Like other states, Georgia law specifies what happens when a resident of this state dies without leaving a will or other estate planning documents.
Basically, if a person is married at the time of the death, then the spouse will receive the entire probate estate. If, however, they do have a descendant, that is, a child, grandchild, or the like, then the spouse will share equally with the children.
Surviving spouses and children have priority
What this means in practice is that, if a Duluth resident dies with, for example, 1 child and is married, then the child receives half the estate and the spouse receives the other half.
To carry the example further, if the child has died but left two children of her own, then the person’s spouse receives half the estate and the grandchildren each receive 25% of the estate.
There is an important exception to this rule, and that is a surviving spouse cannot receive less than one-third of the value of the estate.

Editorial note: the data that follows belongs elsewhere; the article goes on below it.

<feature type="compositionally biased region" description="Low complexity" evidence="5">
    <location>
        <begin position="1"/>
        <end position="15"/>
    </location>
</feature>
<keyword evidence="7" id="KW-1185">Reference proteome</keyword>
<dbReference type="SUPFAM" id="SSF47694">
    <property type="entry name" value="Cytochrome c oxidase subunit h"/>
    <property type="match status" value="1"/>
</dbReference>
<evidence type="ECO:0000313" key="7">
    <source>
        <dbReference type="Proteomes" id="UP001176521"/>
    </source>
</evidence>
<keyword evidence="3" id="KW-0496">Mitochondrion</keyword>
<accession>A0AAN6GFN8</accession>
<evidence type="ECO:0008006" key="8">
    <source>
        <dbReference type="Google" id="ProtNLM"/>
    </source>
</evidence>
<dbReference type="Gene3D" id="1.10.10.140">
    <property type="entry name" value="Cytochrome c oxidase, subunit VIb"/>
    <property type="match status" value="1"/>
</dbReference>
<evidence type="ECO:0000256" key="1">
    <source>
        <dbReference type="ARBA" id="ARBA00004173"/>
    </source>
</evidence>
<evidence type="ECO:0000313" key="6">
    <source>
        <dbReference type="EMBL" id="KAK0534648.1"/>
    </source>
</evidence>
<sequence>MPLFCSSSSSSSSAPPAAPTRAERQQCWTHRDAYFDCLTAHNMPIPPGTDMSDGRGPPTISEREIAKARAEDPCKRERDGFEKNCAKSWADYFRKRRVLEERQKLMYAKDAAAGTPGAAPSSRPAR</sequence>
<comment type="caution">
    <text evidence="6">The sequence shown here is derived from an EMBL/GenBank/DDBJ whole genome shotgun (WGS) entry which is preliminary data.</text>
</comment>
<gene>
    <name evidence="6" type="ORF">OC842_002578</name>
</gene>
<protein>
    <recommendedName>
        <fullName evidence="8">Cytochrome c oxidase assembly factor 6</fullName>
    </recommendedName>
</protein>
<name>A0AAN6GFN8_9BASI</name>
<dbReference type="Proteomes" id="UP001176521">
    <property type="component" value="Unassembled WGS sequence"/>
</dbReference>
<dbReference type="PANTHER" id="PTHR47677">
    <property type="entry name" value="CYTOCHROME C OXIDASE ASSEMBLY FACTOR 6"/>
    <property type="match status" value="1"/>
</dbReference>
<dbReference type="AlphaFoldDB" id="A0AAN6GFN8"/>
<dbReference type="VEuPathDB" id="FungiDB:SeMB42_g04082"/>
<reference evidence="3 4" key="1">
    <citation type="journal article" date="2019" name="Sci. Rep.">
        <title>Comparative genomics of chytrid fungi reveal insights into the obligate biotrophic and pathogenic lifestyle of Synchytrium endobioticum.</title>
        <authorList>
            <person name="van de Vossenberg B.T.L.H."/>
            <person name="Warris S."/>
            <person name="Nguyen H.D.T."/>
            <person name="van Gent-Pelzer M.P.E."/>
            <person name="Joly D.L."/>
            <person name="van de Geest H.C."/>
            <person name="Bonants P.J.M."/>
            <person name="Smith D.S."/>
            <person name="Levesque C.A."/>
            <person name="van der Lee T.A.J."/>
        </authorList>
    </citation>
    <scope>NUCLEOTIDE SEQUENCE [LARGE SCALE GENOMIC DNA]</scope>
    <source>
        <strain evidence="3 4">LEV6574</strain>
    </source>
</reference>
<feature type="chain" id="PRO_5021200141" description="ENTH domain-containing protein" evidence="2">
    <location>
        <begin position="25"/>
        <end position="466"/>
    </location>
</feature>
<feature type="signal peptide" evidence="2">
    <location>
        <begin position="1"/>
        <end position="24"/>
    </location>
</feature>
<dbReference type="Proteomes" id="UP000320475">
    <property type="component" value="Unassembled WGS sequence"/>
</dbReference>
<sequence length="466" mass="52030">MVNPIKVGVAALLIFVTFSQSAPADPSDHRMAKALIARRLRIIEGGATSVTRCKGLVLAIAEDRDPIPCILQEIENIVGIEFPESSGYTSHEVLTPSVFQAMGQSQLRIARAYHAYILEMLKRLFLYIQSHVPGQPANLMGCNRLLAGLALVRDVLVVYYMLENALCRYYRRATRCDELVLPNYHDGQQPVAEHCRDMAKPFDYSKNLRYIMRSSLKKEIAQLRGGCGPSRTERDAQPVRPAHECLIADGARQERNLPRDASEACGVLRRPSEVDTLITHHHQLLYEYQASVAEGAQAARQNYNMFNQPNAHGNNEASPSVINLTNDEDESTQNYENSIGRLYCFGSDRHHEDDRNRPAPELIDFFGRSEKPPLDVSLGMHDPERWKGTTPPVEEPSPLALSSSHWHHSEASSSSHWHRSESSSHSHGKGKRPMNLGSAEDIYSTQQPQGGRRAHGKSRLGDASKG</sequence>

So, if a person dies without a will and leaves behind his wife and three children, the widow will receive a little over 33% of the estate, with the children dividing the remainder equally.
More distant relatives can also inherit
The law also provides for situations where a deceased person leaves neither a spouse nor descendants behind. Depending on the circumstances, a deceased person’s parents, siblings, grandparents or other relatives could all inherit a portion of a person’s property.
The bottom line is, though, that without a valid will or other estate planning devices, state law will decide who inherits a person’s property. Someone who wants to be able to control to whom her wealth will go after her death will want to consider estate planning.